Apple, as it does every year, has released an environmental report on their negative impact (footprint) for the year past. As Apple is wont to do, ample amounts of self-pats on the back are given, most of which aren’t wholly undeserved. Of course, good environmental practices all too often butt heads with good business practices, and it’s in this conflict that Apple’s commitment to going green has to be questioned, or at least redefined.
Apple’s best accomplishments probably come when talking about their data centers and corporate facilities, and the footprint of the products themselves in use. Apple’s data centers and corporate offices are currently 75 percent powered by renewable energy, with the goal of reaching 100 percent in the near future. Of course, that’s easier for Apple in a lot of ways – green facilities aren’t going to affect profits. If anything, going green will lower energy costs for Apple – good environmental practice meets good business. Apple now has several facilities running on 100 percent renewable energy, and that figures to increase in the future. Unfortunately, that only accounts for 2 percent of Apple’s environmental impact, according to Apple’s own report.
The better news is that Apple products themselves are getting much more efficient. IPS displays, Apple’s new processors, and the MagSafe chargers are all far more energy efficient than their predecessors, which cuts down on the impact of each device dramatically. This is part of why Apple can state that “though our revenue has grown, our greenhouse gas emissions per dollar of revenue have decreased by 21.5 percent since 2008.”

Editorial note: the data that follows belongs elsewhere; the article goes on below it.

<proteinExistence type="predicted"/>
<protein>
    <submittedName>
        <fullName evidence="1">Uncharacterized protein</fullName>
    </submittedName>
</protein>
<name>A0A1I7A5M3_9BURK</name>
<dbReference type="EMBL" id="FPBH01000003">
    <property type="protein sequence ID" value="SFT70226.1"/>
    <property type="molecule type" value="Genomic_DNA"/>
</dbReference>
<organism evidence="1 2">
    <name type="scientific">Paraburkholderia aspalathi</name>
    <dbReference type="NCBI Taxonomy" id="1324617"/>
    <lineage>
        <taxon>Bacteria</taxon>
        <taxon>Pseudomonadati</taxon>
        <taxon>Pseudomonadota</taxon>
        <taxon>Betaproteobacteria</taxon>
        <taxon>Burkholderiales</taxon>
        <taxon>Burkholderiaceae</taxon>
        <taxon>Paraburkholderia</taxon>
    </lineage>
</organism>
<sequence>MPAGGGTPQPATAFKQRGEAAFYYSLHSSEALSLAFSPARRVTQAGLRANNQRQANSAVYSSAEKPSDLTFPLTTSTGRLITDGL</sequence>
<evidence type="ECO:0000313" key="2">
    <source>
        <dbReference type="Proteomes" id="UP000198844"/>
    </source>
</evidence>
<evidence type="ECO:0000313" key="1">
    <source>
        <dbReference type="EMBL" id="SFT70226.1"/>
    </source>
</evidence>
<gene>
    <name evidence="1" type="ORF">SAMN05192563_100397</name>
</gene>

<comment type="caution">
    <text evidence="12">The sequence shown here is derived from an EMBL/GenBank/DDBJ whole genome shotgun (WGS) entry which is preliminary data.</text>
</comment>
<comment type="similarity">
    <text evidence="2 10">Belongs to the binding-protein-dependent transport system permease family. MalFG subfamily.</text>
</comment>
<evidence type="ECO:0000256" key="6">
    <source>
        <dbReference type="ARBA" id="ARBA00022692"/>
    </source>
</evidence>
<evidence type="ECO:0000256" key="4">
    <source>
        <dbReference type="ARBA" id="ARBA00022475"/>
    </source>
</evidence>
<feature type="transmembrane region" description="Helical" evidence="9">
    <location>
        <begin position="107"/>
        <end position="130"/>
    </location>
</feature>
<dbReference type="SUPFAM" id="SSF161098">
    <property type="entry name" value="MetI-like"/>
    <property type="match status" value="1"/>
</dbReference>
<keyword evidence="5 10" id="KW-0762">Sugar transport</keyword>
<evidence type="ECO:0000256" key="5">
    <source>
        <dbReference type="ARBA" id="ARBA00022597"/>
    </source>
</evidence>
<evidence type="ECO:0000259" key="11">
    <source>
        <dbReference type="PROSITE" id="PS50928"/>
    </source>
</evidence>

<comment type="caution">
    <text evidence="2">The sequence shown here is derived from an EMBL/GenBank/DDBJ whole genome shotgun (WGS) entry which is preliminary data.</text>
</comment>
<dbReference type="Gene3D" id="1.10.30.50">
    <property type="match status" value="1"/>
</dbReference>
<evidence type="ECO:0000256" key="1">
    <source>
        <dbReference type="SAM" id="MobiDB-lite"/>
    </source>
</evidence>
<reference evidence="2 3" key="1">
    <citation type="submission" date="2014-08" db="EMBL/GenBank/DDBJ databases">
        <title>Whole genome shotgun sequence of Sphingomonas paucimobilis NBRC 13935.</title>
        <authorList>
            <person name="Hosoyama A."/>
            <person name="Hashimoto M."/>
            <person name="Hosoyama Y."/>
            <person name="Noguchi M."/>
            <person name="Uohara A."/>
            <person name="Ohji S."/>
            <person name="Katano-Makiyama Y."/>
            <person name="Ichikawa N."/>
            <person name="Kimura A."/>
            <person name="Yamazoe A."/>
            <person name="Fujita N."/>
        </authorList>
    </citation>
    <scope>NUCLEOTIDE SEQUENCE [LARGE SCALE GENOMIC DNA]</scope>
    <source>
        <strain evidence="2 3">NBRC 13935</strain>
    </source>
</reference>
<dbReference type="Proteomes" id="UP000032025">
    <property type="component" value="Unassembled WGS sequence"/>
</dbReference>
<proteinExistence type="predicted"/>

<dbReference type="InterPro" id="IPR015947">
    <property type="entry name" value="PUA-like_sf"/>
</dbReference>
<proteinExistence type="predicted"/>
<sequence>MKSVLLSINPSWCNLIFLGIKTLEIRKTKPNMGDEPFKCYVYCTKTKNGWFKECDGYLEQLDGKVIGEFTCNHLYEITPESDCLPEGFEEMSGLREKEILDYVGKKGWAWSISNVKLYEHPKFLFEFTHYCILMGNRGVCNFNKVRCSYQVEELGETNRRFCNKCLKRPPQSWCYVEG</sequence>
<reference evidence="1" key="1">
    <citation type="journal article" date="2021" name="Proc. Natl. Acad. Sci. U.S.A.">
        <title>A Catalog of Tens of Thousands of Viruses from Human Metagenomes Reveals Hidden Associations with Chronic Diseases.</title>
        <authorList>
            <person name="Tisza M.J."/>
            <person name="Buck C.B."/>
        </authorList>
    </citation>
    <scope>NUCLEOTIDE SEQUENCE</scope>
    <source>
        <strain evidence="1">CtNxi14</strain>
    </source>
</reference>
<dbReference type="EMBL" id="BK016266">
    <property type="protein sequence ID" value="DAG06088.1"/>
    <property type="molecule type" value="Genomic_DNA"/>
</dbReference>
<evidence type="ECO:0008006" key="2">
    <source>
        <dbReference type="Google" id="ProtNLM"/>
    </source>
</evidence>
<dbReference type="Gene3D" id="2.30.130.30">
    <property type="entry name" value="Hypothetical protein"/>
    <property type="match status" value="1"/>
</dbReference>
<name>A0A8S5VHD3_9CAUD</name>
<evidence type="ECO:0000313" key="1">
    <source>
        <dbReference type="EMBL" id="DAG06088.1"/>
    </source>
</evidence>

That said, the quote is ridiculous on its face – growth in revenue is wholly irrelevant to the accomplishment of reducing emissions per dollar of revenue. Obviously, Apple’s revenue has been skyrocketing, taking their total emissions upwards along with it. A NY Daily News article cites that Apple’s overall greenhouse gas emissions – the only number that really matters, in terms of sustainability and environmental health – have gone up by 34 percent since last year.
That’s why this quote from Apple’s report is so telling – “We know that the most important thing we can do to reduce our impact on the environment is to improve our products’ environmental performance.” That’s not true, unless you add an extra clause into the sentence. The most important thing Apple can do to meaningfully reduce its footprint is to simply produce fewer units – likely through releasing fewer product updates (maybe a new iPad every two years), and working on creating upgradeable hardware with longer life-cycles.
Until Apple comes up with a way to do that that is more profitable than the status quo, that is not going to happen. So, maybe the quote above should read “We know the most important thing we can do to reduce our impact on the environment [while remaining as profitable as we are now] is to improve our products’ environmental importance.” When environmental concerns and business concerns come to blows, the latter scores an early round knockout more often than not.
Most of Apple’s environmental impact – 66 percent – comes from the combination of manufacturing and transportation. Noticeably, most of Apple’s report dealing with improvements in manufacturing deal with improvements in materials used in their products – important improvements, but improvements that probably belong in the section about the products themselves. Apple does not have much to say about improvements (environmental or human) to the manufacturing and transportation processes themselves, aside from mentioning audits of factories performed and prepared by Apple itself. That’s where the bulk of improvements need to be made, and there’s not much indicating how, or if, those improvements are going to be made in the future. You can read Apple’s report in full here.